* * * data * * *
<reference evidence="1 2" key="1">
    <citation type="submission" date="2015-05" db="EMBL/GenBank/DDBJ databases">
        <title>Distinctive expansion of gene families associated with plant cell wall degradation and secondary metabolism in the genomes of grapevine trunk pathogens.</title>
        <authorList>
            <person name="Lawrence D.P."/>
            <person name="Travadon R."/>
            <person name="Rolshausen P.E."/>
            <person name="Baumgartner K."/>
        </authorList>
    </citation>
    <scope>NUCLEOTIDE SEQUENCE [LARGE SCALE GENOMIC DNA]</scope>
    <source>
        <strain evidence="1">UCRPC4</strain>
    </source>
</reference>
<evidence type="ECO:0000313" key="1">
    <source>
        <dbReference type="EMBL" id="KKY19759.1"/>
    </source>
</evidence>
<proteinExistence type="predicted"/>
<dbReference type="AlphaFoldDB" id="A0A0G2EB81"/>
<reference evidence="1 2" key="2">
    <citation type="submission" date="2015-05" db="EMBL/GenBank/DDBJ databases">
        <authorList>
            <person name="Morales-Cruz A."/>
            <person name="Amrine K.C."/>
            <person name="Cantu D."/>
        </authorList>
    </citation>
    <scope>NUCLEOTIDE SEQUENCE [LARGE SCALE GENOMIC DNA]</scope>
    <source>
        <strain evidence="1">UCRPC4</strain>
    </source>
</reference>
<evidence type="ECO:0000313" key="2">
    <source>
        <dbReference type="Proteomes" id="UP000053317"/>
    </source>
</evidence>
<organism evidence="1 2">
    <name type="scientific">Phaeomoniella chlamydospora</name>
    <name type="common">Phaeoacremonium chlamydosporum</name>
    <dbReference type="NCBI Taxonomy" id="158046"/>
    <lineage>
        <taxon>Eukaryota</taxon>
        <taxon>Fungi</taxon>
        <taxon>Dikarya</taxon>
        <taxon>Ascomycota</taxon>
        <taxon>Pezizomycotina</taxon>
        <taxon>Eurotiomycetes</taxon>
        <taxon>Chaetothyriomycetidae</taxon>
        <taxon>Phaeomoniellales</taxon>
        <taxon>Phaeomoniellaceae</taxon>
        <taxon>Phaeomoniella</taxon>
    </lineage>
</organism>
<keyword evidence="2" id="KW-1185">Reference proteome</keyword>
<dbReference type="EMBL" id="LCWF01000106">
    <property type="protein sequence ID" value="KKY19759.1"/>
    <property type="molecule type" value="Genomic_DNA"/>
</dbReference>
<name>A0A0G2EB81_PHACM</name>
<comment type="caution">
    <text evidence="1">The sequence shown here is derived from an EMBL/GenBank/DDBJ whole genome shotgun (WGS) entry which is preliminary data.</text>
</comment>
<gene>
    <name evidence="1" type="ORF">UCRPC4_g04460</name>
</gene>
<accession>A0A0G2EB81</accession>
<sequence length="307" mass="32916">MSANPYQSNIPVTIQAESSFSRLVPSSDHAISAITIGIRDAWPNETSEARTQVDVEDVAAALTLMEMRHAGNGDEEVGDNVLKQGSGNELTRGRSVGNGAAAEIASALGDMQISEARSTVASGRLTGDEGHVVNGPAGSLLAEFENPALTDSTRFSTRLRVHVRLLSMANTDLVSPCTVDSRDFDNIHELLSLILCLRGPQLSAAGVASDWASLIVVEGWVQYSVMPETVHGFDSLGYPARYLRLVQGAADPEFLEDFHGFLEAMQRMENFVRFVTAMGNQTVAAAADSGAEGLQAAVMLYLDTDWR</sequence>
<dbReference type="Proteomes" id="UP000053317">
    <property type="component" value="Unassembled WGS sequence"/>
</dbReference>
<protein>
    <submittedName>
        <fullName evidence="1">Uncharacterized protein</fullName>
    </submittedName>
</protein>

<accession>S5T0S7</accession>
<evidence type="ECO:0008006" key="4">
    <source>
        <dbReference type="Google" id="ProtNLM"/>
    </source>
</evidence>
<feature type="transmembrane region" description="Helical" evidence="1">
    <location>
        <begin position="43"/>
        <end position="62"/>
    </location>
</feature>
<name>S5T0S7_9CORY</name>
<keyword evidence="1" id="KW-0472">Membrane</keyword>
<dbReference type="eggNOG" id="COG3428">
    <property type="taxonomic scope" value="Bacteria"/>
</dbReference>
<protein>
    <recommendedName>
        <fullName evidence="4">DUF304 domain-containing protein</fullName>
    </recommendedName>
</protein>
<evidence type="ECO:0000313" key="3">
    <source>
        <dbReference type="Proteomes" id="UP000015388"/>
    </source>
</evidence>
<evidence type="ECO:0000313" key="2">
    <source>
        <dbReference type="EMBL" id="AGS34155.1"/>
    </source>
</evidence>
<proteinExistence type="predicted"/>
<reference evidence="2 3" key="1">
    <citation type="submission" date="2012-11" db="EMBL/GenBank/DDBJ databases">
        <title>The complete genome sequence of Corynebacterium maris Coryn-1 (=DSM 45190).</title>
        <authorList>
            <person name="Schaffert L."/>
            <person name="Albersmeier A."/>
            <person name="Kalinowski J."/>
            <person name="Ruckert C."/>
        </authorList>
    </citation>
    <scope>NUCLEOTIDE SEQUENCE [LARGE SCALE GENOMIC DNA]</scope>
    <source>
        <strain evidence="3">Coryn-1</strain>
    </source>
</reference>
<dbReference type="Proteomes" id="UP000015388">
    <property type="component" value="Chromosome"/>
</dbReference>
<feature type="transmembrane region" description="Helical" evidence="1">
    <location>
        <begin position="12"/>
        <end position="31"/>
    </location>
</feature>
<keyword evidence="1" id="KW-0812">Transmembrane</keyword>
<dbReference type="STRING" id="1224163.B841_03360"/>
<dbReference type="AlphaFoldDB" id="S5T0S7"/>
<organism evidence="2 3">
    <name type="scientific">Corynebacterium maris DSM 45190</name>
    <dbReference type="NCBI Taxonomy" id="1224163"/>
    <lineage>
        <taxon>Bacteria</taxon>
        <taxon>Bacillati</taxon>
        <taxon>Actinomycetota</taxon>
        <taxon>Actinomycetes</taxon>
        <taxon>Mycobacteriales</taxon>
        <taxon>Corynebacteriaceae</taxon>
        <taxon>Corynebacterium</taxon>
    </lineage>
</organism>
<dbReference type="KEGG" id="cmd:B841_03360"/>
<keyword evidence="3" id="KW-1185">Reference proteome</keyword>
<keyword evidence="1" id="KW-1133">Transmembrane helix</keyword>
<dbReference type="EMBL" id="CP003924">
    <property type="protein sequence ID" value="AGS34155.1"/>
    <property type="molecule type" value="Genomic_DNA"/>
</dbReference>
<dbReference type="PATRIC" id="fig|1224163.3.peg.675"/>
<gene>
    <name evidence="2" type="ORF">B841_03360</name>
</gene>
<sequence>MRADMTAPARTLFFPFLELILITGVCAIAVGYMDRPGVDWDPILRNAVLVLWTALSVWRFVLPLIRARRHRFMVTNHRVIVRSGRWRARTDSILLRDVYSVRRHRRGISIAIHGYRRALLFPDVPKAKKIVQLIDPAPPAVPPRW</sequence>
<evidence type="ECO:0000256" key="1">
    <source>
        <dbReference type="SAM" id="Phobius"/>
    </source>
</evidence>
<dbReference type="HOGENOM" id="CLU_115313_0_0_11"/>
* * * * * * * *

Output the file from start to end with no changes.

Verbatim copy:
<reference evidence="1 2" key="1">
    <citation type="submission" date="2015-05" db="EMBL/GenBank/DDBJ databases">
        <title>Distinctive expansion of gene families associated with plant cell wall degradation and secondary metabolism in the genomes of grapevine trunk pathogens.</title>
        <authorList>
            <person name="Lawrence D.P."/>
            <person name="Travadon R."/>
            <person name="Rolshausen P.E."/>
            <person name="Baumgartner K."/>
        </authorList>
    </citation>
    <scope>NUCLEOTIDE SEQUENCE [LARGE SCALE GENOMIC DNA]</scope>
    <source>
        <strain evidence="1">UCRPC4</strain>
    </source>
</reference>
<evidence type="ECO:0000313" key="1">
    <source>
        <dbReference type="EMBL" id="KKY19759.1"/>
    </source>
</evidence>
<proteinExistence type="predicted"/>
<dbReference type="AlphaFoldDB" id="A0A0G2EB81"/>
<reference evidence="1 2" key="2">
    <citation type="submission" date="2015-05" db="EMBL/GenBank/DDBJ databases">
        <authorList>
            <person name="Morales-Cruz A."/>
            <person name="Amrine K.C."/>
            <person name="Cantu D."/>
        </authorList>
    </citation>
    <scope>NUCLEOTIDE SEQUENCE [LARGE SCALE GENOMIC DNA]</scope>
    <source>
        <strain evidence="1">UCRPC4</strain>
    </source>
</reference>
<evidence type="ECO:0000313" key="2">
    <source>
        <dbReference type="Proteomes" id="UP000053317"/>
    </source>
</evidence>
<organism evidence="1 2">
    <name type="scientific">Phaeomoniella chlamydospora</name>
    <name type="common">Phaeoacremonium chlamydosporum</name>
    <dbReference type="NCBI Taxonomy" id="158046"/>
    <lineage>
        <taxon>Eukaryota</taxon>
        <taxon>Fungi</taxon>
        <taxon>Dikarya</taxon>
        <taxon>Ascomycota</taxon>
        <taxon>Pezizomycotina</taxon>
        <taxon>Eurotiomycetes</taxon>
        <taxon>Chaetothyriomycetidae</taxon>
        <taxon>Phaeomoniellales</taxon>
        <taxon>Phaeomoniellaceae</taxon>
        <taxon>Phaeomoniella</taxon>
    </lineage>
</organism>
<keyword evidence="2" id="KW-1185">Reference proteome</keyword>
<dbReference type="EMBL" id="LCWF01000106">
    <property type="protein sequence ID" value="KKY19759.1"/>
    <property type="molecule type" value="Genomic_DNA"/>
</dbReference>
<name>A0A0G2EB81_PHACM</name>
<comment type="caution">
    <text evidence="1">The sequence shown here is derived from an EMBL/GenBank/DDBJ whole genome shotgun (WGS) entry which is preliminary data.</text>
</comment>
<gene>
    <name evidence="1" type="ORF">UCRPC4_g04460</name>
</gene>
<accession>A0A0G2EB81</accession>
<sequence length="307" mass="32916">MSANPYQSNIPVTIQAESSFSRLVPSSDHAISAITIGIRDAWPNETSEARTQVDVEDVAAALTLMEMRHAGNGDEEVGDNVLKQGSGNELTRGRSVGNGAAAEIASALGDMQISEARSTVASGRLTGDEGHVVNGPAGSLLAEFENPALTDSTRFSTRLRVHVRLLSMANTDLVSPCTVDSRDFDNIHELLSLILCLRGPQLSAAGVASDWASLIVVEGWVQYSVMPETVHGFDSLGYPARYLRLVQGAADPEFLEDFHGFLEAMQRMENFVRFVTAMGNQTVAAAADSGAEGLQAAVMLYLDTDWR</sequence>
<dbReference type="Proteomes" id="UP000053317">
    <property type="component" value="Unassembled WGS sequence"/>
</dbReference>
<protein>
    <submittedName>
        <fullName evidence="1">Uncharacterized protein</fullName>
    </submittedName>
</protein>

<accession>S5T0S7</accession>
<evidence type="ECO:0008006" key="4">
    <source>
        <dbReference type="Google" id="ProtNLM"/>
    </source>
</evidence>
<feature type="transmembrane region" description="Helical" evidence="1">
    <location>
        <begin position="43"/>
        <end position="62"/>
    </location>
</feature>
<name>S5T0S7_9CORY</name>
<keyword evidence="1" id="KW-0472">Membrane</keyword>
<dbReference type="eggNOG" id="COG3428">
    <property type="taxonomic scope" value="Bacteria"/>
</dbReference>
<protein>
    <recommendedName>
        <fullName evidence="4">DUF304 domain-containing protein</fullName>
    </recommendedName>
</protein>
<evidence type="ECO:0000313" key="3">
    <source>
        <dbReference type="Proteomes" id="UP000015388"/>
    </source>
</evidence>
<evidence type="ECO:0000313" key="2">
    <source>
        <dbReference type="EMBL" id="AGS34155.1"/>
    </source>
</evidence>
<proteinExistence type="predicted"/>
<reference evidence="2 3" key="1">
    <citation type="submission" date="2012-11" db="EMBL/GenBank/DDBJ databases">
        <title>The complete genome sequence of Corynebacterium maris Coryn-1 (=DSM 45190).</title>
        <authorList>
            <person name="Schaffert L."/>
            <person name="Albersmeier A."/>
            <person name="Kalinowski J."/>
            <person name="Ruckert C."/>
        </authorList>
    </citation>
    <scope>NUCLEOTIDE SEQUENCE [LARGE SCALE GENOMIC DNA]</scope>
    <source>
        <strain evidence="3">Coryn-1</strain>
    </source>
</reference>
<dbReference type="Proteomes" id="UP000015388">
    <property type="component" value="Chromosome"/>
</dbReference>
<feature type="transmembrane region" description="Helical" evidence="1">
    <location>
        <begin position="12"/>
        <end position="31"/>
    </location>
</feature>
<keyword evidence="1" id="KW-0812">Transmembrane</keyword>
<dbReference type="STRING" id="1224163.B841_03360"/>
<dbReference type="AlphaFoldDB" id="S5T0S7"/>
<organism evidence="2 3">
    <name type="scientific">Corynebacterium maris DSM 45190</name>
    <dbReference type="NCBI Taxonomy" id="1224163"/>
    <lineage>
        <taxon>Bacteria</taxon>
        <taxon>Bacillati</taxon>
        <taxon>Actinomycetota</taxon>
        <taxon>Actinomycetes</taxon>
        <taxon>Mycobacteriales</taxon>
        <taxon>Corynebacteriaceae</taxon>
        <taxon>Corynebacterium</taxon>
    </lineage>
</organism>
<dbReference type="KEGG" id="cmd:B841_03360"/>
<keyword evidence="3" id="KW-1185">Reference proteome</keyword>
<keyword evidence="1" id="KW-1133">Transmembrane helix</keyword>
<dbReference type="EMBL" id="CP003924">
    <property type="protein sequence ID" value="AGS34155.1"/>
    <property type="molecule type" value="Genomic_DNA"/>
</dbReference>
<dbReference type="PATRIC" id="fig|1224163.3.peg.675"/>
<gene>
    <name evidence="2" type="ORF">B841_03360</name>
</gene>
<sequence>MRADMTAPARTLFFPFLELILITGVCAIAVGYMDRPGVDWDPILRNAVLVLWTALSVWRFVLPLIRARRHRFMVTNHRVIVRSGRWRARTDSILLRDVYSVRRHRRGISIAIHGYRRALLFPDVPKAKKIVQLIDPAPPAVPPRW</sequence>
<evidence type="ECO:0000256" key="1">
    <source>
        <dbReference type="SAM" id="Phobius"/>
    </source>
</evidence>
<dbReference type="HOGENOM" id="CLU_115313_0_0_11"/>